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Regional review on aquaculture development. 2. Near East and North Africa – 2005

Poynton, Sarah Louise

Food and Agriculture Organization

Dokument 1.pdf (447 KB)

BK - Klassifikation: 48.68
Sondersammelgebiete: 21.3 Küsten- und Hochseefischerei
DDC-Sachgruppe: Biowissenschaften, Biologie
Dokumentart: Bericht / Forschungsbericht / Abhandlung
Schriftenreihe: FAO fisheries circular
Bandnummer: 1017/2
Sprache: Englisch
Erstellungsjahr: 2006
Publikationsdatum: 11.08.2008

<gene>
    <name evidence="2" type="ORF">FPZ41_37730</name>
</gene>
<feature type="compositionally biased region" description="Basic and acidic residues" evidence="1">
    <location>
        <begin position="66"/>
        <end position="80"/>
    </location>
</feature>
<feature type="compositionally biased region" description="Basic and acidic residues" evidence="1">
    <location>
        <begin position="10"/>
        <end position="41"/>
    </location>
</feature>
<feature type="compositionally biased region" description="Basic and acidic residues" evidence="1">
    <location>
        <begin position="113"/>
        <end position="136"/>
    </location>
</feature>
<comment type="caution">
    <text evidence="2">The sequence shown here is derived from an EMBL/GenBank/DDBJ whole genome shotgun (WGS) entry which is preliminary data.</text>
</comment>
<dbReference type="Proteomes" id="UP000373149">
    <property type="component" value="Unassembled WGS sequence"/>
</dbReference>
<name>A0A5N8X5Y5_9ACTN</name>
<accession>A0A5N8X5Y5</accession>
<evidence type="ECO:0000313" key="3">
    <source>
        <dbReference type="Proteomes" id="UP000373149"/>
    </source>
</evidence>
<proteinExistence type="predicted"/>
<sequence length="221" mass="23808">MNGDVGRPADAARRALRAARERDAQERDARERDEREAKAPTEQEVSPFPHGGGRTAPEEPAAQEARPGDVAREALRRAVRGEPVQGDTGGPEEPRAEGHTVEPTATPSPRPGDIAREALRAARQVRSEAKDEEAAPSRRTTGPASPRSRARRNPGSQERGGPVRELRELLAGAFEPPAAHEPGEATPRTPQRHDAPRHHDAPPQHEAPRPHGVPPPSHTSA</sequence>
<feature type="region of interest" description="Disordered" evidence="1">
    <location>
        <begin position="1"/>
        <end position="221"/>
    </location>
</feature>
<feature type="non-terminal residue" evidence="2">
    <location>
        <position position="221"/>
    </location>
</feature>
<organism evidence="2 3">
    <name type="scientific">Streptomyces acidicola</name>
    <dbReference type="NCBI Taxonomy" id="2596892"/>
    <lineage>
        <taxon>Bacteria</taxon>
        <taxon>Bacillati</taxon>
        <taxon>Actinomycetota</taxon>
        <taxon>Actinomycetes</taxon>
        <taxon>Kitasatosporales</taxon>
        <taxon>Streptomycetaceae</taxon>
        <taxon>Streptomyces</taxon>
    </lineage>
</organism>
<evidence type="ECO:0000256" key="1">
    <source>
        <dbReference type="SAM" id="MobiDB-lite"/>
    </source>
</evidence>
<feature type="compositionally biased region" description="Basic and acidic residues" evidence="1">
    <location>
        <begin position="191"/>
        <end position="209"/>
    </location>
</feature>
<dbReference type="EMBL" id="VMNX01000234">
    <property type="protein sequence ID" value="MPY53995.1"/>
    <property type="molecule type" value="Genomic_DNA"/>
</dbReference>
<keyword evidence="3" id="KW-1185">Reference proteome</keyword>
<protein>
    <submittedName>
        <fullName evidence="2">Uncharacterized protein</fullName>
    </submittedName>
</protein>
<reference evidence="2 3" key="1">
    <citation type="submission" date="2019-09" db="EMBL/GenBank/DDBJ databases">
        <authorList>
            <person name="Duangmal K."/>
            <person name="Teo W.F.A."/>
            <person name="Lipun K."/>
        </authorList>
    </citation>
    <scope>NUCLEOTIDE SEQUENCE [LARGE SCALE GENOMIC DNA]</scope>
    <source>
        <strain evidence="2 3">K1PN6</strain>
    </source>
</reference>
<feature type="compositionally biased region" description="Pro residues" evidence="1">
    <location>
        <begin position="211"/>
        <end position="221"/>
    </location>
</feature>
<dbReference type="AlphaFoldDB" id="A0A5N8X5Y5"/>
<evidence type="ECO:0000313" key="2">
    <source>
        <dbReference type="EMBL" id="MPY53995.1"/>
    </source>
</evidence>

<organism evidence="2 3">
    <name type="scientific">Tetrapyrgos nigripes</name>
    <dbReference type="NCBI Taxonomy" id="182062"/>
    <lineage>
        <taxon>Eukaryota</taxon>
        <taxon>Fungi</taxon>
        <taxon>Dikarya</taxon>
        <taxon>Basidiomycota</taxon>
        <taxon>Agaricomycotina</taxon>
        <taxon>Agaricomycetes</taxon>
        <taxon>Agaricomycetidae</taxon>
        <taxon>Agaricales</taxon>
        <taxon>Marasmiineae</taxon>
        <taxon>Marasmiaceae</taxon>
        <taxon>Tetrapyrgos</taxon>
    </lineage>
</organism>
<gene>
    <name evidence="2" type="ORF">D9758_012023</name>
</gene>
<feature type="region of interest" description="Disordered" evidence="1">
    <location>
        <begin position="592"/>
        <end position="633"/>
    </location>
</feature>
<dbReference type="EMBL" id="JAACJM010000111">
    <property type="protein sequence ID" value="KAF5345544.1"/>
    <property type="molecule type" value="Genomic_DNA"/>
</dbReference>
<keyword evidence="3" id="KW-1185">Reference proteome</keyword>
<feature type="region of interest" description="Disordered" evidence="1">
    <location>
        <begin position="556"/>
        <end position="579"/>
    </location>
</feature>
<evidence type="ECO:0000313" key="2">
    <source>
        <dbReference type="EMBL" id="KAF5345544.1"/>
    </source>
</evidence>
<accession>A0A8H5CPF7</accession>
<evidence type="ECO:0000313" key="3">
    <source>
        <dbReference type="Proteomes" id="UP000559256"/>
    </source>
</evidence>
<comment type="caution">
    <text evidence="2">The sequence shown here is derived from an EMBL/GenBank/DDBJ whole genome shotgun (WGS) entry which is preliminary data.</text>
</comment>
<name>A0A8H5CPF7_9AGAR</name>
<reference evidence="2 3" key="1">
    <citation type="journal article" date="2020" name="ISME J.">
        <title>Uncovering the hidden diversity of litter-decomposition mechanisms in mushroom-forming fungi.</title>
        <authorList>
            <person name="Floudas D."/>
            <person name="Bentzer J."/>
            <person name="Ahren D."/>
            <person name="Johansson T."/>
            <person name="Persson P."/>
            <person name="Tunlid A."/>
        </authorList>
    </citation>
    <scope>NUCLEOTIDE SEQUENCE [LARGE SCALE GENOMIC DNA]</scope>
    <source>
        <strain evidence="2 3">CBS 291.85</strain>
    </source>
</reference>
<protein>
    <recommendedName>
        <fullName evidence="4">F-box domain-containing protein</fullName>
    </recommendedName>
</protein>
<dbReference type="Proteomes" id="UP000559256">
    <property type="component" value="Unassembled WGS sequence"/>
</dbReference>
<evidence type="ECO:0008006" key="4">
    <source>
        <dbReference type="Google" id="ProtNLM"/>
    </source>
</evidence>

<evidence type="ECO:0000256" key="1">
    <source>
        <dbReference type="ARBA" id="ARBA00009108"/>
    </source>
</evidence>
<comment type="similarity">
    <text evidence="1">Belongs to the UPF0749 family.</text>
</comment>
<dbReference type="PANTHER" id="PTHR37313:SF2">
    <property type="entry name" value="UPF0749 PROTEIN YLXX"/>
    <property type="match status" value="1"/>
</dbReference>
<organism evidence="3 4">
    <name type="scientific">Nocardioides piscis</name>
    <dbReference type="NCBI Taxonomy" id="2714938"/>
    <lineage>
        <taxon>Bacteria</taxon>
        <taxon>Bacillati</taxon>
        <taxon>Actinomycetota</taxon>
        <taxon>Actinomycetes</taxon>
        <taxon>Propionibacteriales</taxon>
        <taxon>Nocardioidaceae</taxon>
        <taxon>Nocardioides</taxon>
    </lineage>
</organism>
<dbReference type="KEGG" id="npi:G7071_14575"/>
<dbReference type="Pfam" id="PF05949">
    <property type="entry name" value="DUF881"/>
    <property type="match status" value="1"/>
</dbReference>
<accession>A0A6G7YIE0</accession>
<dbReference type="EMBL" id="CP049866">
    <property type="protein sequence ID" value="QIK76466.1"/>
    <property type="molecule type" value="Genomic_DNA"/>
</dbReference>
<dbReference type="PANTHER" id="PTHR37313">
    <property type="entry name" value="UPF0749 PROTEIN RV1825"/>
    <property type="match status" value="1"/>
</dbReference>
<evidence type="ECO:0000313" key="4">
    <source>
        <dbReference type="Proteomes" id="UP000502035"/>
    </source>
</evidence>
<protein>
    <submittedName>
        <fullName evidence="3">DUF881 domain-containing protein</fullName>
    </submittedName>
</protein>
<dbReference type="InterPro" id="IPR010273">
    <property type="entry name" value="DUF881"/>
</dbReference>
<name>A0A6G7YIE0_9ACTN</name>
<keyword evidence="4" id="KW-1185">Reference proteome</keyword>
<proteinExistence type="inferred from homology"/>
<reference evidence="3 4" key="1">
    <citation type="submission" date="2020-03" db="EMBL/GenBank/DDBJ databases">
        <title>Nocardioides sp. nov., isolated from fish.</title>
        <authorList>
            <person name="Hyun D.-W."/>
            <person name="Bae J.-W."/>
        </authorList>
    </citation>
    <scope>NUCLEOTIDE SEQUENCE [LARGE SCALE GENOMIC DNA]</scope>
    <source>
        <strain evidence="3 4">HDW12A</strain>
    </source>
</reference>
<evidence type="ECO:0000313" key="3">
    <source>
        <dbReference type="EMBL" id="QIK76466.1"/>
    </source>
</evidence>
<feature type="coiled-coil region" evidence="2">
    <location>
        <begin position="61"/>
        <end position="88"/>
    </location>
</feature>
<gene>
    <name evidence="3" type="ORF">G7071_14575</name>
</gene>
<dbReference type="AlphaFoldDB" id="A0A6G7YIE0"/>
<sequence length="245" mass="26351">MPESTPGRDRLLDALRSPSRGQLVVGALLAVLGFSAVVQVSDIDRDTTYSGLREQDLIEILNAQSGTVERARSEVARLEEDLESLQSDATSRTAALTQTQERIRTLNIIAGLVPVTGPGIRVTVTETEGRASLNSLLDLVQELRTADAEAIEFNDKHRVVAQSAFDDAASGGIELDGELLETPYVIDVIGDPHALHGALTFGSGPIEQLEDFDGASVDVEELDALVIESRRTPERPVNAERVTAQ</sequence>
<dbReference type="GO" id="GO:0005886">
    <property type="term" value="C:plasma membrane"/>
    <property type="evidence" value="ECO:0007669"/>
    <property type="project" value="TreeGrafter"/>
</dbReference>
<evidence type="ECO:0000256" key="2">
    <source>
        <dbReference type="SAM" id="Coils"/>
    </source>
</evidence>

Kurzfassung auf Deutsch: The Fisheries Department of the Food and Agriculture Organization of the United Nations (FAO) regularly conducts reviews of aquaculture status and trends, most recently in 2005. This regional review for the 17 countries in the Near East and North Africa is a synthesis of the available National Aquaculture Sector Overviews (NASOs) and Prospective Analyses for Future Aquaculture Development (PAFADs), with a focus on the period 1994–2003. The review process also included regional expert workshops held in Cairo (Egypt) and Muscat (Oman) in 2005, for discussion of the regional aquaculture development, in particular the status, trends and challenges. The information from these workshops is also included in this regional review. In the last decade, the sector has demonstrated remarkable growth from 96 700 tonnes in 1994 to 566 250 tonnes in 2003, and the contribution of aquaculture to total fisheries increased from 4.5 percent to 18.7 percent. Nearly all countries are expected to increase their aquaculture production, manifest in increased production tonnage and diversity of culture species. Production is dominated by Egypt and the Islamic Republic of Iran, with Bahrain, Kuwait, Oman, the United Arab Emirates and Yemen being emerging producers. In many instances, increases in production are driven by a need to increase reliability of the domestic supply. Production of protein for human consumption is dominant, particularly of finfish such as tilapia, carps and marine finfish species; the Indian white prawn is the only crustacean of significant economic importance. Within food fish production the main trends are increased culture of marine species, intensification, and more integrated agriculture-aquaculture. Within non-food species, the main trend is towards production of ornamentals. Successfully addressing four key priority issues is essential for the continued growth of aquaculture in the region: (i) farming systems, technologies and species; (ii) marketing and processing; (iii) health and diseases, and (iv) policies, legal frameworks, institutions and investment.

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